Splitting carries with Walter Reyes last year, Rhodes will now be the center of attention in the Syracuse backfield. A shifty, quick runner, Rhodes had an impressive 5.7 yards/carry last season. He will also be dangerous motioning out of the backfield, as he had 18 catches for 246 yards last season; a number that might increase under the new West Coast offense being implemented. Accompanying Rhodes in the backfield will be sophomore fullback Breyone Evans, who is also a threat to run the ball. Depth: Bodies, but not much experience seems to be the case on the Syracuse bench. Jeremy Sellers, Tim Washington, and Kareem Jones are in the mix, but none have really had a chance to show anything on the field.
STANFORD - J.R. Lemon. 2004 stats: 93 attempts, 440 yards, 6 TDs. Returning Starter.
Lemon was injured for part of last season but should return healthy and ready to carry the ball under new coach Walt Harris. A very fast running back, Lemon also has enough size at 225 lbs to take the pounding of an every down back. Blocking for Lemon will be another jumbo fullback, 275 lb converted defensive lineman Nick Frank. The fullback was MIA under Coach Teevans so Frank doesn't have much experience on the offensive side of the ball. Depth: Stanford is plenty deep at running back this year and the first guy off the bench should be former ND commit David Marrero. In fact, message board rumblings are that Marrero may even surpass Lemon and begin the season as the team's starter. A sprinter, Marrero is one of the faster running backs ND will face and will be dangerous as a receiver as well. Junior Jason Evans is also a talented running back who might get a chance to carry the ball a few times a game.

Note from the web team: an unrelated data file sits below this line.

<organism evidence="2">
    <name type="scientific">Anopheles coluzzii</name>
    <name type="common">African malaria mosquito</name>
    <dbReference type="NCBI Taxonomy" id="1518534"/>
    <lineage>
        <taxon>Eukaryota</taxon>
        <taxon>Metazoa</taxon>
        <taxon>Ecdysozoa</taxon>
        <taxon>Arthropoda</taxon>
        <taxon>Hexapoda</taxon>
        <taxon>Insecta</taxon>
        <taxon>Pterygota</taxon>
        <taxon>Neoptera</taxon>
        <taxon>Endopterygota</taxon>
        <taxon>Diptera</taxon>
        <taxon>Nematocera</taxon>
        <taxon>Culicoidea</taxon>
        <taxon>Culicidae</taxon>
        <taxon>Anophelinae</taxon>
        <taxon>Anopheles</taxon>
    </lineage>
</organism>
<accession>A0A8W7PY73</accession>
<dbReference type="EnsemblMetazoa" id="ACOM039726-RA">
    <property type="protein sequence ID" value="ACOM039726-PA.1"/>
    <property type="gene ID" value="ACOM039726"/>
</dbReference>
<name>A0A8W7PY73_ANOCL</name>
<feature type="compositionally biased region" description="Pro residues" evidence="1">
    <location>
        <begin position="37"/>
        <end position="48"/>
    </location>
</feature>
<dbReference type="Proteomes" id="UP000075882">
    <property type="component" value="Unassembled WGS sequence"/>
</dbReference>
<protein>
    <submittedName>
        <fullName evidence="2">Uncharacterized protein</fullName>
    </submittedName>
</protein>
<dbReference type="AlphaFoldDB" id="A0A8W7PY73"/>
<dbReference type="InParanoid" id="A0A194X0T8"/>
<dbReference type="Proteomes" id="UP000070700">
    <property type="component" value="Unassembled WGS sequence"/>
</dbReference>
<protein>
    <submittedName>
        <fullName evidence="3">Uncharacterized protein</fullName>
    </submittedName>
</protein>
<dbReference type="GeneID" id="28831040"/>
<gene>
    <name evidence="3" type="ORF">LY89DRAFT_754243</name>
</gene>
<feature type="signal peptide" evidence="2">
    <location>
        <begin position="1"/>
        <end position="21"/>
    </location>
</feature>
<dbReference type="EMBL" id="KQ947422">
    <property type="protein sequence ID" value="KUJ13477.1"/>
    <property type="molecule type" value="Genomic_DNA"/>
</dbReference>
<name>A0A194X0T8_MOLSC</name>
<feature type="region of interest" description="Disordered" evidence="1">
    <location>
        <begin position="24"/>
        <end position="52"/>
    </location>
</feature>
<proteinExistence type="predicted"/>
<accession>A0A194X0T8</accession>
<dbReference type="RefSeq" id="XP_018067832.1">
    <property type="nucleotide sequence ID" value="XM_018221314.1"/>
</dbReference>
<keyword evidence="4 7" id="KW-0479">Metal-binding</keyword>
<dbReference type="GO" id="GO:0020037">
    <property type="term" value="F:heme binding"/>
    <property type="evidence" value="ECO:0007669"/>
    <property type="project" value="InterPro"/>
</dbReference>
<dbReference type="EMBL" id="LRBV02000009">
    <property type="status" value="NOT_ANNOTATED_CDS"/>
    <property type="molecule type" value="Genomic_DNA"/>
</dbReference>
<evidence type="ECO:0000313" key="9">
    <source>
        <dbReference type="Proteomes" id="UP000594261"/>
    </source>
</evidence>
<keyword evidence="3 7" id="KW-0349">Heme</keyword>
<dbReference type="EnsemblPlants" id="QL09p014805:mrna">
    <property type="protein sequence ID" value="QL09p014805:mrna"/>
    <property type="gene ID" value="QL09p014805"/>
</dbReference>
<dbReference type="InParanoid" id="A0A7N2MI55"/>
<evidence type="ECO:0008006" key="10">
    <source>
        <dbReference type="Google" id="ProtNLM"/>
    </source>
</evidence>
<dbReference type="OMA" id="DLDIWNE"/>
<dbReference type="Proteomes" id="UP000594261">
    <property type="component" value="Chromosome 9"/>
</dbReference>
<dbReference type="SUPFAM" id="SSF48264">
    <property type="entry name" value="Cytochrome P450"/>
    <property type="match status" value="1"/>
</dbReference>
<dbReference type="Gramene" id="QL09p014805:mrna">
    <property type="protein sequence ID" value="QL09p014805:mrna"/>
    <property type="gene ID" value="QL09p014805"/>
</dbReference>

2005 Opponent Running Back Analysis and Rankings
As usual, Notre Dame is going to face a lot of talented running backs this season. However, upon closer inspection it's not as bad as in some years past. Notre Dame's run-stopping ability again should be the pillar of our defense, and most of the opponents feature larger, power backs, which really almost plays into ND's strength. Smaller, faster running backs like Bush and Marrero can give ND fits with their speed and ability to line up as slot receivers, but guys like The Tongan Power will most likely have to stick between the tackles.